Are Classic Styles Getting Lost In The Haze?
This seems to be an ever prominent question in the beer world, especially with how connected it is to social media, and in many ways how dependent it is on social media. Craft beer drinkers can be a fickle bunch, and we do often make the most noise about what’s new. New releases will get a lot of buzz on Instagram, and Untappd is probably the medium most commonly associated with “ticker culture”, with many users eager to check-in as many new beers as possible and the app actually rewarding users with “badges” for reaching various milestones. So what does that mean for where the industry is going?
New breweries are still opening each year, so it is becoming more and more of a fight for them to be seen and get products in the hands of consumers. This is an even greater challenge for breweries who primarily offer a core lineup of traditional styles. A five-can lineup of a blonde, an amber, a pale ale, a brown, and an English bitter is going to have a tough time holding attention with so many people excitedly awaiting next week’s batch of haze coming out of another brewery.
It can put brewers in a tough spot. How do you continue to satisfy a customer base always wanting what’s next? Is your core lineup of classic styles enough to keep you in business? These are questions without obvious answers. I think breweries that pride themselves on their traditional or approachable lineup have a much tougher go of things in an environment where customers are inundated with choice and it’s hard not to get caught up in the hype.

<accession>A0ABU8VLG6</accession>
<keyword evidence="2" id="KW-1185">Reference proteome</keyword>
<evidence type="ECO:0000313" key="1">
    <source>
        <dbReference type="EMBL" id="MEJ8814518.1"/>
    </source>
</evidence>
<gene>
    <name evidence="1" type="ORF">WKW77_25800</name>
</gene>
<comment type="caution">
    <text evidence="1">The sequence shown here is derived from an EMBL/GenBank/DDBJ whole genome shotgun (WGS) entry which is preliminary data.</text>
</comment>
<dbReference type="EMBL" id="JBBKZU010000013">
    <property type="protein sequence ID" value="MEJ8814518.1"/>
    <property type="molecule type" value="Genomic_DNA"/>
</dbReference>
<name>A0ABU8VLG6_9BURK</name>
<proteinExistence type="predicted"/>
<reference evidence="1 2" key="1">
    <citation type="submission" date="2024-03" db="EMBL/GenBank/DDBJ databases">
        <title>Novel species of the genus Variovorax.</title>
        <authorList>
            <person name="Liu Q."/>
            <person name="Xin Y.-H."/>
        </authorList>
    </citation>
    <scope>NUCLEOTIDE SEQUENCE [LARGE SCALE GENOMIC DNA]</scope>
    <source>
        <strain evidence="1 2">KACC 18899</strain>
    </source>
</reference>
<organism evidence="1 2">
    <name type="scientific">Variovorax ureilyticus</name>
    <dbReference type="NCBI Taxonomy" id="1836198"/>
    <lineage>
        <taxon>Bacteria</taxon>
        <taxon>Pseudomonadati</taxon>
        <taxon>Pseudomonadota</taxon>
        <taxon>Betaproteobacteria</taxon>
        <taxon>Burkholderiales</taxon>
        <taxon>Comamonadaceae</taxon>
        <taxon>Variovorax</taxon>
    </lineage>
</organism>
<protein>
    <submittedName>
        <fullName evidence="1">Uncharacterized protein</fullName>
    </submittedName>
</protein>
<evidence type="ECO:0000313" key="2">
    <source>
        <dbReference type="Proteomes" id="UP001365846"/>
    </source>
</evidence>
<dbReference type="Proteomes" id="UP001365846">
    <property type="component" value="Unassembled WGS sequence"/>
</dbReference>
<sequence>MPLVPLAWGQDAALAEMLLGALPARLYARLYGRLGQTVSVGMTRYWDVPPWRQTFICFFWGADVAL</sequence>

Classic styles have less social media appeal, and they aren’t forgiving. A classic pilsner or red ale isn’t going to have any flaws hidden behind a shit load of dry hopping or fruit additions. When it comes to classic styles, mediocre doesn’t cut it. It will just be forgettable, and definitely won’t bring people back in the door. Though classic styles are seeing a resurgence, haze is still what’s hot. It’s got visual appeal and it lends itself to endless creativity with hop flavours as well as fruit and other adjunct additions. Haze can also be a lot more forgiving in that the bold flavours can mask some of the flaws or other subtleties that have nothing to hide behind in a traditional pils or a straight-up saison. What this ends up meaning is that for traditional styles to bring people in the door, you have to be making the best of that style. People have to start knowing you as the brewery that makes the lager they want to go back to over and over again.
This of course doesn’t mean that brewing mediocre versions of what’s hot is a sustainable strategy either. We’ve all seen it happen where a brewery will put out some haze purely because it’s hyped and they’re trying to catch up with the trend. It might get some attention at first but it will usually fall flat. New England-style IPAs are so prominent now that customers don’t have to get it from a brewery that’s half-assing it. It might get people buying product in the short term, but if it keeps being mediocre, no one’s going to come back for it, and this ultimately feeds the desire for what’s new and fresh. If you start being known for making a mediocre product, even a hyped one, customers will find it somewhere else.